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Italian food markets are a big attraction for both traveling foodies and locals!
Italians love their food markets coz in the markets you breath that humanity gone lost in supermarkets and shopping malls. Markets are the beating heart of a city food culture. Streaty’s Venice street food tour includes fish market tour and we assure that it is more than a walk, it’s a dive into the roughest Venetian spirit!
However, not all Italians love shopping at food markets…why? Coz it’s not that easy and unhuman as the supermarkets, coz it involves interactions, negotiations and looooooads of patience!
What about foreign foodies? How can they survive an Italian food market experience? Read this out and take notes!

Food market timing

Fresh squids at Rialto market (Venice)

If you need to buy frozen fish and chips, you simply walk to the supermarket, you slide the fridge door and pick it. What if you need to buy fresh fish?
First of all, you need to track back the fishing business. Do fishermen bring fresh fish every morning? Answer, no. Monday morning is the day to avoid shopping fish because Sunday night is time off for fishermen.
Cool, so that means that any other day is good to find the right local fish? Answer, maybe.
Not all fish sold at Italian fish market benches are coming from the local coasts. If you wanna find out what happens behind the curtains, take some sleep left and get in the “mercato ittico” early in the morning (3-4 am) and see what your fish mongers purchase. The Mercato Ittico is the main fish distribution hub of a city. You can freely access.
Timing in the food market also means “season”.
What’s generally the best time to shop?
I’m gonna give you a typical Italian answer: It depends! It depends on what you need to buy. If your wife ordered a Pasta col nero di seppia for dinner, you better head to Rialto Fish Market at opening time (7.30 am) in order to find the right squids and save the ink! If you are simply searching for the deal of the day, then go to your fish monger at closing time, when he needs to get rid of some fish sold for a very convenient price!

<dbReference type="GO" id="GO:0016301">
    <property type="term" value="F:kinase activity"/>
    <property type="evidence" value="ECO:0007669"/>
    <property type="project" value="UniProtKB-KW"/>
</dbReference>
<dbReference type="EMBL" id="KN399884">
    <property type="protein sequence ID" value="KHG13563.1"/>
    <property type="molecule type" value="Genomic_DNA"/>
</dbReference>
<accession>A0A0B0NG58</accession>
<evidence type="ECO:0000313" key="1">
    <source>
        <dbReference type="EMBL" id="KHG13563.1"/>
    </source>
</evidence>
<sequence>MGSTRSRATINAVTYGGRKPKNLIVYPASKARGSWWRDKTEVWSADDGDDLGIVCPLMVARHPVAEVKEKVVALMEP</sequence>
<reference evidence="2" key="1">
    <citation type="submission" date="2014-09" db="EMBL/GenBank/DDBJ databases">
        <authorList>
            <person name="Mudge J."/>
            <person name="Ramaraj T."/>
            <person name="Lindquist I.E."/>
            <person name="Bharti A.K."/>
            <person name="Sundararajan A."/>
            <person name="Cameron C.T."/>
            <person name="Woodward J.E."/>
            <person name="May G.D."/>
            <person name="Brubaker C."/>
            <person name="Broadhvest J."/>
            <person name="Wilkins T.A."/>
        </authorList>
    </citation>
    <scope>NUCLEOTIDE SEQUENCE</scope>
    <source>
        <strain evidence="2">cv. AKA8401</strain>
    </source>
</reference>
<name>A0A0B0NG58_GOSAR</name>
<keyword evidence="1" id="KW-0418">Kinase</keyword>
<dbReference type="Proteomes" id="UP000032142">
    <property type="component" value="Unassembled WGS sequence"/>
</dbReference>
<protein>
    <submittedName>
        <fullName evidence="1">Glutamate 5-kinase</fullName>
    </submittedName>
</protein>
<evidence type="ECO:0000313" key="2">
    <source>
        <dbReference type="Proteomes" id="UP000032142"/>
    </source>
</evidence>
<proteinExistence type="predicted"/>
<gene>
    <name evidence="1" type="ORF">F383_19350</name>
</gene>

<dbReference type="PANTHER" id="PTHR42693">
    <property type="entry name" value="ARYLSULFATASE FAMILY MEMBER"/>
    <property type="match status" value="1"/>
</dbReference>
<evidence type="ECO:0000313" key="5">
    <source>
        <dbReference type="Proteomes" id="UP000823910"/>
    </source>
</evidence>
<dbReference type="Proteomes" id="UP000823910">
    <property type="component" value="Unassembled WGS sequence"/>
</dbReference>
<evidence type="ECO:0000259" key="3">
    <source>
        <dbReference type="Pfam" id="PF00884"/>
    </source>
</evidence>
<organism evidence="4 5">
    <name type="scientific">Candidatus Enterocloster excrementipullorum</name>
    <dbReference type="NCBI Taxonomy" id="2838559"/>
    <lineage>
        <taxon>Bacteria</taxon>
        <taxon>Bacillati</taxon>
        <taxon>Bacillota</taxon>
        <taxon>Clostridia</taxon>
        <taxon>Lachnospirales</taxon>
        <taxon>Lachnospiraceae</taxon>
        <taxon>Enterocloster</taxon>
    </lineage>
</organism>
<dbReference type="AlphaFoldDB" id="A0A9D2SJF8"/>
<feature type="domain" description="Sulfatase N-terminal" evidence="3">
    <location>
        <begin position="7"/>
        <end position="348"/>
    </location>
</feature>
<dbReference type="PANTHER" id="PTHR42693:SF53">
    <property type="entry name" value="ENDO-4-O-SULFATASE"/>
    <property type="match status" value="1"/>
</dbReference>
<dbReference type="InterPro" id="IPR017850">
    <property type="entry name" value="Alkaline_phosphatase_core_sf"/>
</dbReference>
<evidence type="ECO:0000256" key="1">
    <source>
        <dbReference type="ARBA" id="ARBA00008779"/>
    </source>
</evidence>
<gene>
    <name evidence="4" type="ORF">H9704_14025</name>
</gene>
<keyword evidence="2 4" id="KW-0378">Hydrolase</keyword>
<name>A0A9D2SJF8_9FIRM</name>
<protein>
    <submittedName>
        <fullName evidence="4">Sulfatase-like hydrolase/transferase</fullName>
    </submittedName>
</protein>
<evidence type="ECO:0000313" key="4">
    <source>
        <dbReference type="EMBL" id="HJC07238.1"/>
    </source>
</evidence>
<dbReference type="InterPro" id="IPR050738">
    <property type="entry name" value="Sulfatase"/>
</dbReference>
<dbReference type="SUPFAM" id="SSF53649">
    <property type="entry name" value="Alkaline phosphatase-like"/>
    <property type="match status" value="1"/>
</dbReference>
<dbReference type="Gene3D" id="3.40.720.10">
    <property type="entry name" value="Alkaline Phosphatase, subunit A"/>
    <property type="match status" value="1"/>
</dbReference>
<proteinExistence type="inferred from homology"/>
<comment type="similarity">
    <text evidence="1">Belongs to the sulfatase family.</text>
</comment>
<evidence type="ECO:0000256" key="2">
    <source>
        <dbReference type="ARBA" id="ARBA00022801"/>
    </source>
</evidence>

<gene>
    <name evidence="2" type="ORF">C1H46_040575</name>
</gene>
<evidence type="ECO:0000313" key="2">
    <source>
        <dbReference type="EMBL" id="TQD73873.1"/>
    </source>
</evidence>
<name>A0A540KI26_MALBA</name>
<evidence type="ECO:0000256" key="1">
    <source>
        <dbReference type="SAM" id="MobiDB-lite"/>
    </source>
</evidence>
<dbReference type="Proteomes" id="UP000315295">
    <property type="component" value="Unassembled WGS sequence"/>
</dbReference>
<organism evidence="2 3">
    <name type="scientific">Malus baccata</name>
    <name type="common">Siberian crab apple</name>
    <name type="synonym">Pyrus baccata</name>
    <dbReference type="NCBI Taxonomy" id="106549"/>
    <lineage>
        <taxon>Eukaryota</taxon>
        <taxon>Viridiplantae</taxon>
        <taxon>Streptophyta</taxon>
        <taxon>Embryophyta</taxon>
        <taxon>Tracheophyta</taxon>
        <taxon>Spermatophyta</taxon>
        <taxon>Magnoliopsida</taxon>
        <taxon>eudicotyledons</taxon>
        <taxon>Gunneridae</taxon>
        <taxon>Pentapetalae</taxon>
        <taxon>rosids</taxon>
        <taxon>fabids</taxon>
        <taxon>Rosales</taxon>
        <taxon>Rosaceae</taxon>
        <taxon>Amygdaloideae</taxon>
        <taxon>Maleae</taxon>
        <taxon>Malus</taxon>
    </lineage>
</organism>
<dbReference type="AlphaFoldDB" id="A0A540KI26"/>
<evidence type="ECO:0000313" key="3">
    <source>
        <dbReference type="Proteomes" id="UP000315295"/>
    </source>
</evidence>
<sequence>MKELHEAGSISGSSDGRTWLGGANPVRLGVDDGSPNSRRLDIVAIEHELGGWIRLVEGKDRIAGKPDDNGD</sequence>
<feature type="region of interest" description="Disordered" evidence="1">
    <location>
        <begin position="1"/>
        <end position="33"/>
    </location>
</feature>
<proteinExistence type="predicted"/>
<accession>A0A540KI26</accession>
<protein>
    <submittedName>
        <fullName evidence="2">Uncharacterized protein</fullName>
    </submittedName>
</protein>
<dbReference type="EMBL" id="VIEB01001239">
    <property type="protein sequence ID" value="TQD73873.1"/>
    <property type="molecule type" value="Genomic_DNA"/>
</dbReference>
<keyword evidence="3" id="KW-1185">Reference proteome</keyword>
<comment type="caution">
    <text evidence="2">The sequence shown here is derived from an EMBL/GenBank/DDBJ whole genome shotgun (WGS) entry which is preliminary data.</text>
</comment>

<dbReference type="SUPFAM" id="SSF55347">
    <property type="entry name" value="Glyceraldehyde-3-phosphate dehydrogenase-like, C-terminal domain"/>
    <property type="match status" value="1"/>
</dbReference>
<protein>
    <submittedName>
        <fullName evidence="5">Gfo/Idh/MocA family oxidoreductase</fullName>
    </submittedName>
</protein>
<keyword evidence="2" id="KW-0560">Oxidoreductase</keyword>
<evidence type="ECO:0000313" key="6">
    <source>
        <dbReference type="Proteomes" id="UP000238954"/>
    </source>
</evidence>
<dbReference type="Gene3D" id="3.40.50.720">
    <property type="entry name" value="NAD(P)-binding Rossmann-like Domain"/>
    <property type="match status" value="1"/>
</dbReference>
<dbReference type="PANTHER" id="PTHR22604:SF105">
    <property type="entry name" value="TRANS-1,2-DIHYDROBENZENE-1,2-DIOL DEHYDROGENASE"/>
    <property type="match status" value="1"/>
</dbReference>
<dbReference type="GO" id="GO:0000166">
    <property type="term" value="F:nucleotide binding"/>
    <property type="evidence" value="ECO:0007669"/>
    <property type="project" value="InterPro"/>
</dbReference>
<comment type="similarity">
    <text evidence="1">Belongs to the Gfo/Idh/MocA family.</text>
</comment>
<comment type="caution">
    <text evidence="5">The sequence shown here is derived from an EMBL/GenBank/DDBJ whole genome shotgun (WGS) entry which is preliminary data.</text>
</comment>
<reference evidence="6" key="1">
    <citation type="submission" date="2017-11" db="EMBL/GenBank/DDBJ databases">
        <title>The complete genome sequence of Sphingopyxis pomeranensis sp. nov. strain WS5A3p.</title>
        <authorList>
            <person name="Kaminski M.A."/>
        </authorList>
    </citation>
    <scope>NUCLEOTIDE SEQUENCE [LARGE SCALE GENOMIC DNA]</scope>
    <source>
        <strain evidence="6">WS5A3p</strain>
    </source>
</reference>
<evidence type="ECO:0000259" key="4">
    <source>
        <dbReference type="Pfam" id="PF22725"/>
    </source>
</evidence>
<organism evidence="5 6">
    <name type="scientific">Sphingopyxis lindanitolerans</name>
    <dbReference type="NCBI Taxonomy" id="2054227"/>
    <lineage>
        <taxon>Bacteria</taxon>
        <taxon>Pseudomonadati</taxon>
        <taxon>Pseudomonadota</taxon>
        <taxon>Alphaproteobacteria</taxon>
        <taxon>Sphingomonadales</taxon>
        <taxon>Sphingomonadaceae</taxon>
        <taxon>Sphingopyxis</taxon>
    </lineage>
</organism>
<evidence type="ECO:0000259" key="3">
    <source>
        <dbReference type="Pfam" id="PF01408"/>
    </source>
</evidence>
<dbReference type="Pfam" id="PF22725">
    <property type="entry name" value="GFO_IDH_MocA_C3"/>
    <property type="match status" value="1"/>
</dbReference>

Timing is the key, this is why we plan a fish market food tour in our Catania street food tour at a specific time!

How to choose food

Streaties at Capo market (Palermo)

If you don’t have your own vendors, you can use two simple ways for it. If you can’t speak Italian and don’t know how to ask vendors, you could simply google “fruits and vegs season in Italy” to have a better understanding of what you should buy in that specific season. In alternative you can use your eagle eye and focus on the shapes and colors of products. If you see that all lemmons have exactly the same colour and shape, that means they have been selected in an industry or similar with weight machines.
Same story if you see beautiful shiny apples. Those apples went through wax polishing! How disgusting!
The principle is easy, the worse a product looks the better it is. Nature gives birth to products under winds, rains and sunrays! Seasonal local products have a shorter supply chain from the lands to your hands, less treatment and selection processes. There is no reason to import Apples from Australia when Venice markets can get supplied from Trentino’s producers!

Food market pricing

Rule number 1, you will be cheated soon or later and it simply part of the game. You wanna play? Play it with street rules.
There is no algorithm to calculate how much you gonna spend when you enter an Italian food market. In fact, some products are sold for a fixed price per unity, other products are sold per “etto” (100gr), others per Kg.
Exercise! Prices: 1 eggplant 0,50 euro / 1 kg of tomato 1 euro / 1 etto of olives 3 euro. Now, you buy 3 eggplants, 2,5 kg of tomatoes, 3 ettos of olives. How much you pay?Your math says: 1,50 euro eggplant + 2,50 euro tomato + 9 euro olives = 13 euro!
WRONG! If eggplants are in season they are unlikely to have the same size, so one eggplant might be sold for 0,50 but a bigger one for 0,75 cents. Tomatos weight will never come out precise with a precise price. It will be round up! Same will happen for olives. But you might want to have a little bit of green olives and a little bit of black ones which have different prices.